What role should government play in FinTech innovation?
By Christian Lassonde and Claudia Hepburn, Impression Ventures
With FinTech innovation moving at a rapid pace around the world, it’s important that Canadian regulators understand that creative disruption in the financial services sector is critical to the ongoing strength of this pillar of the Canadian economy.
But not everyone seems to agree. This past June, Ottawa sent two very different messages to the FinTech community.
The first message was from Navdeep Bains, Minister of Innovation, Science and Economic Development, when he opened the doors to the start-up community, welcoming advice on the federal government’s role in innovation. Minister Bains understands that the Canadian economy needs more than natural resources and traditional financial services sectors to thrive. He suggested that encouraging the development of the innovation economy is a priority for the government.
Entrepreneur and VC Marc Andreessen famously opined that, “software is eating the world.” If Canada does not to take technology development seriously, international competitors governed by nimbler regulation will erode the sector. Minister Bains’ open door is a promising start. It offers hope that the Trudeau government is willing to think flexibly about how to foster innovation without subjecting Canadian consumers to undue risk. The attitude bodes well for the growth of Canadian FinTech, the innovation sector and the Canadian economy — but is no guarantee of sound policy outcomes.
The second message came from Carolyn Wilkins, Senior Deputy Governor of the Bank of Canada, at a speech in Calgary. It had a cautious and much less encouraging tone. “Authorities should support innovation,” she said, “but the bar will be high… and appropriately so.” She reminded her audience that “innovation could create new problems,” and “moral hazard”. Her view of how “policy makers and regulators” should address FinTech innovation was bureaucratic: (1) develop a solid analytic framework, (2) create “regulatory sandboxes” and (3) research the effects of new technologies. These slow-moving responses may have made sense a century ago, but they’re hardly a recipe for success in 2016.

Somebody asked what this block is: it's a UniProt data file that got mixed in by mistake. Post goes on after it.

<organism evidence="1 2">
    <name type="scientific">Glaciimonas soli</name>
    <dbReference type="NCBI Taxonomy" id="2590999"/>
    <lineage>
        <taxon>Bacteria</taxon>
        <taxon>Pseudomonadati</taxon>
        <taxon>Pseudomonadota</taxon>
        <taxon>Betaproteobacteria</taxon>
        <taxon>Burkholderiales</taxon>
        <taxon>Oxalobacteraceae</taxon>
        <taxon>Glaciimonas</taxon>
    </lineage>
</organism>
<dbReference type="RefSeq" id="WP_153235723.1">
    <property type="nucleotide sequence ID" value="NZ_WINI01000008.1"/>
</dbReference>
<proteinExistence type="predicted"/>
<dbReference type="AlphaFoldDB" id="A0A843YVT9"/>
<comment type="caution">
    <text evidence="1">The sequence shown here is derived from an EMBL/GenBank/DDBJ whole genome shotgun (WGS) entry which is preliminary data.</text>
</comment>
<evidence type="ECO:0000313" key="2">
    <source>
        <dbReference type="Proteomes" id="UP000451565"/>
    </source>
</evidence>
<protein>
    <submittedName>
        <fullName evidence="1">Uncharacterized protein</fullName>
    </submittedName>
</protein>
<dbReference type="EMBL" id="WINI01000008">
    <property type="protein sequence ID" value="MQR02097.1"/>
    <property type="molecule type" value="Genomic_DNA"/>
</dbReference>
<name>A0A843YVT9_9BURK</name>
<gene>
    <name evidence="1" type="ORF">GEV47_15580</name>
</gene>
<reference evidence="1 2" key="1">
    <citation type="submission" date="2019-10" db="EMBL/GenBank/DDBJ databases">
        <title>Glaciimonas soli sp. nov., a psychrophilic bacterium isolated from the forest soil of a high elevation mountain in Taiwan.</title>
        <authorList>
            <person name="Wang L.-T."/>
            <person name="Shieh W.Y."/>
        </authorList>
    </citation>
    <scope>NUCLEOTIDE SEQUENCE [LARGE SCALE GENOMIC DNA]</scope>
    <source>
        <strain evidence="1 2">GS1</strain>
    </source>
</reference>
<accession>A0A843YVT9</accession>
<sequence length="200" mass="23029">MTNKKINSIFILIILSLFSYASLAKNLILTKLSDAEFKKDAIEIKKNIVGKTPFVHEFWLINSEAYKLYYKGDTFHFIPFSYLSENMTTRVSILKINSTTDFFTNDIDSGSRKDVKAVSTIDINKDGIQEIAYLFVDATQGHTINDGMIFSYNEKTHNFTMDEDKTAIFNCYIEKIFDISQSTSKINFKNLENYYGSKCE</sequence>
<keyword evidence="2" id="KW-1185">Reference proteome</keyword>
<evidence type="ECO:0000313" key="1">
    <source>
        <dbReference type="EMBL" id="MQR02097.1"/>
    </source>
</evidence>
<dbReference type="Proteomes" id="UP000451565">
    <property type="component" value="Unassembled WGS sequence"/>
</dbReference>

The way forward
FinTech covers a broad array of technologies designed to improve core banking, insurance, foreign exchange, trading platforms, digital currencies, payments, lending and wealth management, to name a few. If, as many predict, a few of these innovations upend traditional industry models, regulators around the world should be fighting to create the policies that ensure those innovations are nurtured locally.
How? The best regulation will be light touch and bespoke. It will not slow down innovation, protect incumbents or throw more public funding at start-ups. It will reflect that regulators’ core duty is to level the playing field for all business, thereby reducing the hurdles to investment, employment and innovation, and increasing the supply of talent through sound education and access to labour. It will also specifically avoid a heavy-handed, one-size-fits-all approach to FinTech. Some FinTech, which does not touch the movement of money, requires little or no regulation, other FinTech should be compliant with all current banking regulation, while a third group will require fresh thinking on best policy.
Of course, there are bad actors in all industries and FinTech is no exception. A few entrepreneurs choose to ignore the rules and, when they do, they are prosecuted. The venture community has a role to play in educating entrepreneurs and improving compliance. Our firm, Impression Ventures, which focuses on Canadian FinTech, helps ventures understand the regulatory environment, navigate the hurdles and comply. It does not invest in entrepreneurs who ignore the law.
Minister Bains’ approach to innovation is open, curious and promising. Governments and regulatory agencies should view FinTech not as a threat to the financial sector, but as way to strengthen it. FinTech innovation will help the sector by creatively destroying structural inefficiencies and by developing innovation for export. Our governments and the Bank of Canada should remember that an overabundance of caution in the name of “consumer protection” would be reckless. FinTech is a genuine opportunity for Canada to compete and export software on a world stage. Let’s work with our governments to seize it.